07 January 2019

Ready for Brexit – Your Supply Chain

Shulmans’ Commercial team look at how to protect your business and manage your supply chain to prepare for Brexit (no matter what Brexit looks like in the end!)

Whatever the ramifications of the UK’s swiftly changing political situation, the Shulmans Commercial team think there is still productive and useful work that can, and should, be done by businesses to try to evaluate and mitigate the risks posed by different Brexit related scenarios and impacts. Below, they have considered the direct and indirect risks.

As with so many aspects of commercial and strategic planning, it’s worth starting with a risk based assessment.  What precisely are we assessing when thinking about Brexit and how it might shape up when so much is still up for debate? We’re taking our inspiration from the approach outlined in the recent report issued by publicly listed company, Next plc, as well as from our clients’ and contacts’ own experiences during these last few months. 

Again, without trying to forecast the unpredictable, we think it is a sensible approach to break down the threats and opportunities into direct and indirect impacts to your business.  We would advise businesses to form a Brexit steering group or project team within the business to help share the discussions around these issues and ensure there are no gaps.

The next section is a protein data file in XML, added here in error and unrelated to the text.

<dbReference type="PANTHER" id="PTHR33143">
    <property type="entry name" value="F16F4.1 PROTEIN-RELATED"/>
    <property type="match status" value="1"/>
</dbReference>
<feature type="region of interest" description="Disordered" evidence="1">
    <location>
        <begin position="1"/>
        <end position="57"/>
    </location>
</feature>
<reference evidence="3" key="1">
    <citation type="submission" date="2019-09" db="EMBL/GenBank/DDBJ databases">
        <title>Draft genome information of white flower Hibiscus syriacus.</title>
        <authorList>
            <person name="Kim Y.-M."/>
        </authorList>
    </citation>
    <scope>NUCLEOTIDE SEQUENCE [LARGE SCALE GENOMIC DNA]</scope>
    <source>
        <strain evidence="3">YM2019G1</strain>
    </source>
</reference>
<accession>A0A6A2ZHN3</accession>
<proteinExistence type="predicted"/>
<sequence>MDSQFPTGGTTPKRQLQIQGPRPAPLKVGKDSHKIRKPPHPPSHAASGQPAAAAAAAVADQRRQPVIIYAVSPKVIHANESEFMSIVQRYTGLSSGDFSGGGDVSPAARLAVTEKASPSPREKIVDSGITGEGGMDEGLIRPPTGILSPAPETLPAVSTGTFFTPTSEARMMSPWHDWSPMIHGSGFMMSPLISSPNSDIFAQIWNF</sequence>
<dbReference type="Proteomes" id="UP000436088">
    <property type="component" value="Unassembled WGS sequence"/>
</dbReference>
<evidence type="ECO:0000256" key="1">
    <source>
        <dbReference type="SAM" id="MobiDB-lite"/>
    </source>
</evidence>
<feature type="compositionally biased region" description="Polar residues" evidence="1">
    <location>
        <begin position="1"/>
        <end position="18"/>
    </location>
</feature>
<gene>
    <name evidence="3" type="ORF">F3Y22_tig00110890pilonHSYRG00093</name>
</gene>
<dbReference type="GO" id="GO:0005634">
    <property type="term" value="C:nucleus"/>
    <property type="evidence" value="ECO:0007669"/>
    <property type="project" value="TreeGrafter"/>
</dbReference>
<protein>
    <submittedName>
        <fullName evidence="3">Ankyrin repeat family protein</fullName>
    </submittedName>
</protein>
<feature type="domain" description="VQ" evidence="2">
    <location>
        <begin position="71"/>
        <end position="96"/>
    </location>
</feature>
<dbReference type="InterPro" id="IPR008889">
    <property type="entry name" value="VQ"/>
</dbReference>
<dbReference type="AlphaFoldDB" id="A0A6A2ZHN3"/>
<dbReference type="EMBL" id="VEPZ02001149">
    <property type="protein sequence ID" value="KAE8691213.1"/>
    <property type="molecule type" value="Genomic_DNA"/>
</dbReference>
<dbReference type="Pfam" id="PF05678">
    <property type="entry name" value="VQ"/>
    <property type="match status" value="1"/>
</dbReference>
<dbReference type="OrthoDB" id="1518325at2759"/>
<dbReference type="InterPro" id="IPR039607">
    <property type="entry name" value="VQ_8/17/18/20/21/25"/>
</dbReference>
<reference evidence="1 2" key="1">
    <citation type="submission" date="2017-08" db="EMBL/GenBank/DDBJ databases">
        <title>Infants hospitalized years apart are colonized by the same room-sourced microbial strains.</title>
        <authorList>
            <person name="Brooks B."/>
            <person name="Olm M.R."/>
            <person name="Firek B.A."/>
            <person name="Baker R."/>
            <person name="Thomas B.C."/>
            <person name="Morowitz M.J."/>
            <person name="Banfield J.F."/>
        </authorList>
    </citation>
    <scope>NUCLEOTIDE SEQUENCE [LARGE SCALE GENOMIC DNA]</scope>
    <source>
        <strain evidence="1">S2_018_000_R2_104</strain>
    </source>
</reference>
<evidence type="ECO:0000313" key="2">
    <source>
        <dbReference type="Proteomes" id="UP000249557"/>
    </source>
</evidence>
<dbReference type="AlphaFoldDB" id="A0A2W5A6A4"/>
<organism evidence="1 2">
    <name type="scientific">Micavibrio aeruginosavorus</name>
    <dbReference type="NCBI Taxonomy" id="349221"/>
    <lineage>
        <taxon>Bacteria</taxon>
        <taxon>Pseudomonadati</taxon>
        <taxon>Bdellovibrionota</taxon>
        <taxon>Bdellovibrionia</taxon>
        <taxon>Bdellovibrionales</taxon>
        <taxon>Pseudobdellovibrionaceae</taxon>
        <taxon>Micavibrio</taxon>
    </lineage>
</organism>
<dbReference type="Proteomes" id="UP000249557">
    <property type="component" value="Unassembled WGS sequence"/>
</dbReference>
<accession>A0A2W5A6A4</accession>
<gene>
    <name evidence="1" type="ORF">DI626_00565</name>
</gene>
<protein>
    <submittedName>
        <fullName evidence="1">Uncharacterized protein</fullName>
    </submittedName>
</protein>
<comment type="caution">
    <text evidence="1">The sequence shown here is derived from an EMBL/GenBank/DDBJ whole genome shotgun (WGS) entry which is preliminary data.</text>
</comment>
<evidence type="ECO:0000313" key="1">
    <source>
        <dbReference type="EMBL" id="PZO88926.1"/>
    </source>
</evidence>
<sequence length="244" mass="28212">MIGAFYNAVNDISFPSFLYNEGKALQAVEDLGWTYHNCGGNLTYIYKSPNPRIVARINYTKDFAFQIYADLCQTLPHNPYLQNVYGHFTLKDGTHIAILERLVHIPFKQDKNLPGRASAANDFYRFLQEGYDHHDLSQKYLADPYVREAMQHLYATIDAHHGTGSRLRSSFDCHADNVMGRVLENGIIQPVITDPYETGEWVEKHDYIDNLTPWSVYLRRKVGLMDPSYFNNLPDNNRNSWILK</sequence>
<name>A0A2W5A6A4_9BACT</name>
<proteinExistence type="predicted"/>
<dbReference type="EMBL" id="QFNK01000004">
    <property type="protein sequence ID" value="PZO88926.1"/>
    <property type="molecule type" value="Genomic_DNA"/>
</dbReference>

Perhaps the best place to start is to work through the direct risks.  As Next plc outlined in its analysis and report on its Brexit preparedness, these might sensibly be considered to include:

  • increases in tariffs and duties on goods which apply when importing goods into the UK;
  • increases in administrative procedures and costs when providing necessary data on goods coming into the UK from the EU;
  • increases in tariffs and duties on goods which apply when exporting goods to the EU; and
  • regulatory risks due the alignment (or not) of UK and EU product standards.

Of the indirect risks your business might consider, a reasonable place to start would be:

  • decrease in the value of the pound and associated increase in costs of raw materials sourced from outside the UK;
  • delays and other issues at ports due to increased administrative and customs procedures; and
  • lack of preparedness of supply chain members impacted by direct risks identified above.

We’ll be addressing each of the direct risk areas in a series of short briefings in the coming weeks to support you and your colleagues in evaluating how these potential aspects might impact your business.  We would argue that such a risk assessment will help any business to a have a greater awareness of the gaps in how prepared it is for different scenarios as well as enabling a flexible approach to adapt to the changing situations more readily.

If you would like assistance in how your business is preparing for Brexit, please do get in touch with any member of our Commercial team whose contact details can be found here.